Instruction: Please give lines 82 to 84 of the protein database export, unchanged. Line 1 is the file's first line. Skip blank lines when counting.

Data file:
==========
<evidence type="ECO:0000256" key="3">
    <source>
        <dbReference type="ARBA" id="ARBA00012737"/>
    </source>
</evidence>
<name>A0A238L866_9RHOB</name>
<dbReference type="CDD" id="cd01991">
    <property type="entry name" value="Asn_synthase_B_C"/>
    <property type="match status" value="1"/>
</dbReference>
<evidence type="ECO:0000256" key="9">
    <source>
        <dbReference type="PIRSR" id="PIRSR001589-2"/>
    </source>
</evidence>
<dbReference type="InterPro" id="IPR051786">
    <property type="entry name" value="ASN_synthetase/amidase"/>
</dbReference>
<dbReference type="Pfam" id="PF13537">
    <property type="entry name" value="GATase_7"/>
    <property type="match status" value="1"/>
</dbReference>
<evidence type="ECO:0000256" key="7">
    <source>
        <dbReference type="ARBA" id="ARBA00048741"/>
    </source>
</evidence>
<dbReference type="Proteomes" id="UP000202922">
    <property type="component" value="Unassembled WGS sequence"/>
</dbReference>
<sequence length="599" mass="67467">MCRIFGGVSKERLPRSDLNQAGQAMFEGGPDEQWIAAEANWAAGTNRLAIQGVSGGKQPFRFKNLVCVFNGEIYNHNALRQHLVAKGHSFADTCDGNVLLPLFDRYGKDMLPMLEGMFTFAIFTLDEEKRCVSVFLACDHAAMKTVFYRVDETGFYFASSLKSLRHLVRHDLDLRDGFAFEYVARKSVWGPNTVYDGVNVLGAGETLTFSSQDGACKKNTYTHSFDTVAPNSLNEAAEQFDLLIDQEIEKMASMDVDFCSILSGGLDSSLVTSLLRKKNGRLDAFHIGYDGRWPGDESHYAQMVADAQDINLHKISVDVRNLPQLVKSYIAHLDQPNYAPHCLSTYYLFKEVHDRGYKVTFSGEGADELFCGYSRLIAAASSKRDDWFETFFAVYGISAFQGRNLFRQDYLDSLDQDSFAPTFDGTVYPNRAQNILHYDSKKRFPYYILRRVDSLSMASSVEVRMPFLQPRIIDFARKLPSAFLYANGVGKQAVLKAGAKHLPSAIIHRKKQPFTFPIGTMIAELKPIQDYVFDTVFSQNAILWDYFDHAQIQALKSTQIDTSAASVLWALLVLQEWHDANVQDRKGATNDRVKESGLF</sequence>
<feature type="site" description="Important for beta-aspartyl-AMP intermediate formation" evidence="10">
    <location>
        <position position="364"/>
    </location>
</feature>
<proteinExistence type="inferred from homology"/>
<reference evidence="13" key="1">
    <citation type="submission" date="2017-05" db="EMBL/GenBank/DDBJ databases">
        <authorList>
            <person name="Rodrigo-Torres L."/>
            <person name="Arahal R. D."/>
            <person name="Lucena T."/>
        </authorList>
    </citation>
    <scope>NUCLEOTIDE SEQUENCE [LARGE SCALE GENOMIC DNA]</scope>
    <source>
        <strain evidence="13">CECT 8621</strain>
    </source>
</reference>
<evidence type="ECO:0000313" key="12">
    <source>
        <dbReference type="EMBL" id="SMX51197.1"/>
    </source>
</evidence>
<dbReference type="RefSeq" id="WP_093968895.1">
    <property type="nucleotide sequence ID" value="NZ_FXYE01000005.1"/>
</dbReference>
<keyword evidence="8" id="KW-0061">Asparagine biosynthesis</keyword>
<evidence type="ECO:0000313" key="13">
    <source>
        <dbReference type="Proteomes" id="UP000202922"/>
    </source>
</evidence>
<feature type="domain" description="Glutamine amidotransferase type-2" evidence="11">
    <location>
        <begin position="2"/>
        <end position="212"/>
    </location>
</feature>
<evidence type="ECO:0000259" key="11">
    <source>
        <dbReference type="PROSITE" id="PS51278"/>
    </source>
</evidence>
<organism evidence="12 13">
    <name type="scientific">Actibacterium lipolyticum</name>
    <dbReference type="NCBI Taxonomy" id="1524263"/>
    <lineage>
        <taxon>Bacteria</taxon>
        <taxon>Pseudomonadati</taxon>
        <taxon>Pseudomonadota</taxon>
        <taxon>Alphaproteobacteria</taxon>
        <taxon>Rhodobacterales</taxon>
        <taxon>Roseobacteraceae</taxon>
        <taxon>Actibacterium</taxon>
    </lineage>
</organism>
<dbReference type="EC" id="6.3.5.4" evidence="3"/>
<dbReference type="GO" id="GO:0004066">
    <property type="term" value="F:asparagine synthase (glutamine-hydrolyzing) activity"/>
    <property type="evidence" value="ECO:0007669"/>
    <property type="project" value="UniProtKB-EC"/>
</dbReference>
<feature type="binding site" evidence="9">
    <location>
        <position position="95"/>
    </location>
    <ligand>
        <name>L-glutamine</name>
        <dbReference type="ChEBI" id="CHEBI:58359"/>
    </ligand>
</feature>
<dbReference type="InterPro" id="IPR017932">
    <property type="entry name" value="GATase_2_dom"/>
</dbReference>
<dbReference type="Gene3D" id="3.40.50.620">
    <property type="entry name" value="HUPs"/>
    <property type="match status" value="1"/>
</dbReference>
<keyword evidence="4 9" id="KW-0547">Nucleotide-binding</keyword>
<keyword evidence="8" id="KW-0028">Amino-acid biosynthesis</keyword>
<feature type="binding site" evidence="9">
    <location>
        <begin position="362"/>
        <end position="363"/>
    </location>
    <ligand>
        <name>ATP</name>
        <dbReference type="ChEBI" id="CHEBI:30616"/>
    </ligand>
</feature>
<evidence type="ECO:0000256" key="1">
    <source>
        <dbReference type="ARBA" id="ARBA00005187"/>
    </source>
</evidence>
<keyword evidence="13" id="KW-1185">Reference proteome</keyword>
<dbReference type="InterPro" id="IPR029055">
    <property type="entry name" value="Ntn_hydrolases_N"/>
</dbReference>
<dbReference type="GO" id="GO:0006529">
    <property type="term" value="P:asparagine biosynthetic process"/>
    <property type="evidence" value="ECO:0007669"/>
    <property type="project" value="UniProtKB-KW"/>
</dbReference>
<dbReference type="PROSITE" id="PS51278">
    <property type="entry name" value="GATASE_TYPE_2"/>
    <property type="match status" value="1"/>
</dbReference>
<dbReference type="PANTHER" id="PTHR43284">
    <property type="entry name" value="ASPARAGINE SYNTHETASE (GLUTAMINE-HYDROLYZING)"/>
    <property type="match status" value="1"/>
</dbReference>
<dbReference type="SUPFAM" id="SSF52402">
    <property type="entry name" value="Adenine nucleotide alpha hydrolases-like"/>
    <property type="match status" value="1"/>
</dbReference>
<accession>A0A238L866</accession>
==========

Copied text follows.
        <taxon>Pseudomonadota</taxon>
        <taxon>Alphaproteobacteria</taxon>
        <taxon>Rhodobacterales</taxon>